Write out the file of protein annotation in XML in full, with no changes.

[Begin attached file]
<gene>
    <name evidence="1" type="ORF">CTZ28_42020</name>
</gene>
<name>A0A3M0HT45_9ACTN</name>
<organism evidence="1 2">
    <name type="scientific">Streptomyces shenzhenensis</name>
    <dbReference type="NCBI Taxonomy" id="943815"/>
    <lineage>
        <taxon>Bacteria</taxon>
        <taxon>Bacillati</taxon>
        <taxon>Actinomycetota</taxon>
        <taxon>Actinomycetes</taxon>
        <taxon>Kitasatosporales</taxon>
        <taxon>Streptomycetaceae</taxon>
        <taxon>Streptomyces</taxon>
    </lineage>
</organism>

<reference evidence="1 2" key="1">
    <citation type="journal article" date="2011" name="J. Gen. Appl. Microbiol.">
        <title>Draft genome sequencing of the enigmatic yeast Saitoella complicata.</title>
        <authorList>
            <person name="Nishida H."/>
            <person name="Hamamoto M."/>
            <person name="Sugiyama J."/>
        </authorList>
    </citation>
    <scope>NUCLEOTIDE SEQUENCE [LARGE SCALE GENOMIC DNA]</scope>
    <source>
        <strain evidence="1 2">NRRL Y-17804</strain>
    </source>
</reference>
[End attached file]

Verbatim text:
<gene>
    <name evidence="1" type="ORF">CTZ28_42020</name>
</gene>
<name>A0A3M0HT45_9ACTN</name>
<organism evidence="1 2">
    <name type="scientific">Streptomyces shenzhenensis</name>
    <dbReference type="NCBI Taxonomy" id="943815"/>
    <lineage>
        <taxon>Bacteria</taxon>
        <taxon>Bacillati</taxon>
        <taxon>Actinomycetota</taxon>
        <taxon>Actinomycetes</taxon>
        <taxon>Kitasatosporales</taxon>
        <taxon>Streptomycetaceae</taxon>
        <taxon>Streptomyces</taxon>
    </lineage>
</organism>

<reference evidence="1 2" key="1">
    <citation type="journal article" date="2011" name="J. Gen. Appl. Microbiol.">
        <title>Draft genome sequencing of the enigmatic yeast Saitoella complicata.</title>
        <authorList>
            <person name="Nishida H."/>
            <person name="Hamamoto M."/>
            <person name="Sugiyama J."/>
        </authorList>
    </citation>
    <scope>NUCLEOTIDE SEQUENCE [LARGE SCALE GENOMIC DNA]</scope>
    <source>
        <strain evidence="1 2">NRRL Y-17804</strain>
    </source>
</reference>